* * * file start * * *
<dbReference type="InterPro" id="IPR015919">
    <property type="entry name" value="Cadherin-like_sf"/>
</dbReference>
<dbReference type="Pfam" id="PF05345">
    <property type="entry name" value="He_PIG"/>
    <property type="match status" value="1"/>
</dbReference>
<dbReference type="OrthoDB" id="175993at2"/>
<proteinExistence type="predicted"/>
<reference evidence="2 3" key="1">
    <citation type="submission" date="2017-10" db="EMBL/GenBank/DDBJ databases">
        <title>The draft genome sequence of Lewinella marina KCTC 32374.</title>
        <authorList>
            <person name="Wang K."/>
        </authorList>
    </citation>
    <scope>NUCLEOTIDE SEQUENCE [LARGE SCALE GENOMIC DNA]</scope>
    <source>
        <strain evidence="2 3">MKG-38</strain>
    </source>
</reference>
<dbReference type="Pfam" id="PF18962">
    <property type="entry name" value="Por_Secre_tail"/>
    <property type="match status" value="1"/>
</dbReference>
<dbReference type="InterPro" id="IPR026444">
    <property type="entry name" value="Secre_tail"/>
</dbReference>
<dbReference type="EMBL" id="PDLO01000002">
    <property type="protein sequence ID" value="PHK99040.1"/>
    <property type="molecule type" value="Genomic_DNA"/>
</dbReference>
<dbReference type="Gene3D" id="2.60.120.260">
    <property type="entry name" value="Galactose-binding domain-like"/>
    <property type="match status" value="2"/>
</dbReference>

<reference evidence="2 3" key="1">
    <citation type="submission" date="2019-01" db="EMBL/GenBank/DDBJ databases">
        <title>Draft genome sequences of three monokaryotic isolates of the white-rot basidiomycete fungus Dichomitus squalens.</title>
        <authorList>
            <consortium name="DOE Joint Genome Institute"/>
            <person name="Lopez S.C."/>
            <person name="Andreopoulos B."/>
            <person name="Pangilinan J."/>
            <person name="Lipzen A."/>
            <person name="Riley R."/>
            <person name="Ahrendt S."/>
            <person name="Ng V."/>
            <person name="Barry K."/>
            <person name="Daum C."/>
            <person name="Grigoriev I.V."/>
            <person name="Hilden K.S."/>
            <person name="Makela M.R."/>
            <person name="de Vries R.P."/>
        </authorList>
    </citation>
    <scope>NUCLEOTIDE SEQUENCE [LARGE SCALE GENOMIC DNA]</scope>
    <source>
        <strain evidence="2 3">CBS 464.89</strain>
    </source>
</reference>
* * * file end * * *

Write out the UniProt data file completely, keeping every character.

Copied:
<dbReference type="InterPro" id="IPR015919">
    <property type="entry name" value="Cadherin-like_sf"/>
</dbReference>
<dbReference type="Pfam" id="PF05345">
    <property type="entry name" value="He_PIG"/>
    <property type="match status" value="1"/>
</dbReference>
<dbReference type="OrthoDB" id="175993at2"/>
<proteinExistence type="predicted"/>
<reference evidence="2 3" key="1">
    <citation type="submission" date="2017-10" db="EMBL/GenBank/DDBJ databases">
        <title>The draft genome sequence of Lewinella marina KCTC 32374.</title>
        <authorList>
            <person name="Wang K."/>
        </authorList>
    </citation>
    <scope>NUCLEOTIDE SEQUENCE [LARGE SCALE GENOMIC DNA]</scope>
    <source>
        <strain evidence="2 3">MKG-38</strain>
    </source>
</reference>
<dbReference type="Pfam" id="PF18962">
    <property type="entry name" value="Por_Secre_tail"/>
    <property type="match status" value="1"/>
</dbReference>
<dbReference type="InterPro" id="IPR026444">
    <property type="entry name" value="Secre_tail"/>
</dbReference>
<dbReference type="EMBL" id="PDLO01000002">
    <property type="protein sequence ID" value="PHK99040.1"/>
    <property type="molecule type" value="Genomic_DNA"/>
</dbReference>
<dbReference type="Gene3D" id="2.60.120.260">
    <property type="entry name" value="Galactose-binding domain-like"/>
    <property type="match status" value="2"/>
</dbReference>

<reference evidence="2 3" key="1">
    <citation type="submission" date="2019-01" db="EMBL/GenBank/DDBJ databases">
        <title>Draft genome sequences of three monokaryotic isolates of the white-rot basidiomycete fungus Dichomitus squalens.</title>
        <authorList>
            <consortium name="DOE Joint Genome Institute"/>
            <person name="Lopez S.C."/>
            <person name="Andreopoulos B."/>
            <person name="Pangilinan J."/>
            <person name="Lipzen A."/>
            <person name="Riley R."/>
            <person name="Ahrendt S."/>
            <person name="Ng V."/>
            <person name="Barry K."/>
            <person name="Daum C."/>
            <person name="Grigoriev I.V."/>
            <person name="Hilden K.S."/>
            <person name="Makela M.R."/>
            <person name="de Vries R.P."/>
        </authorList>
    </citation>
    <scope>NUCLEOTIDE SEQUENCE [LARGE SCALE GENOMIC DNA]</scope>
    <source>
        <strain evidence="2 3">CBS 464.89</strain>
    </source>
</reference>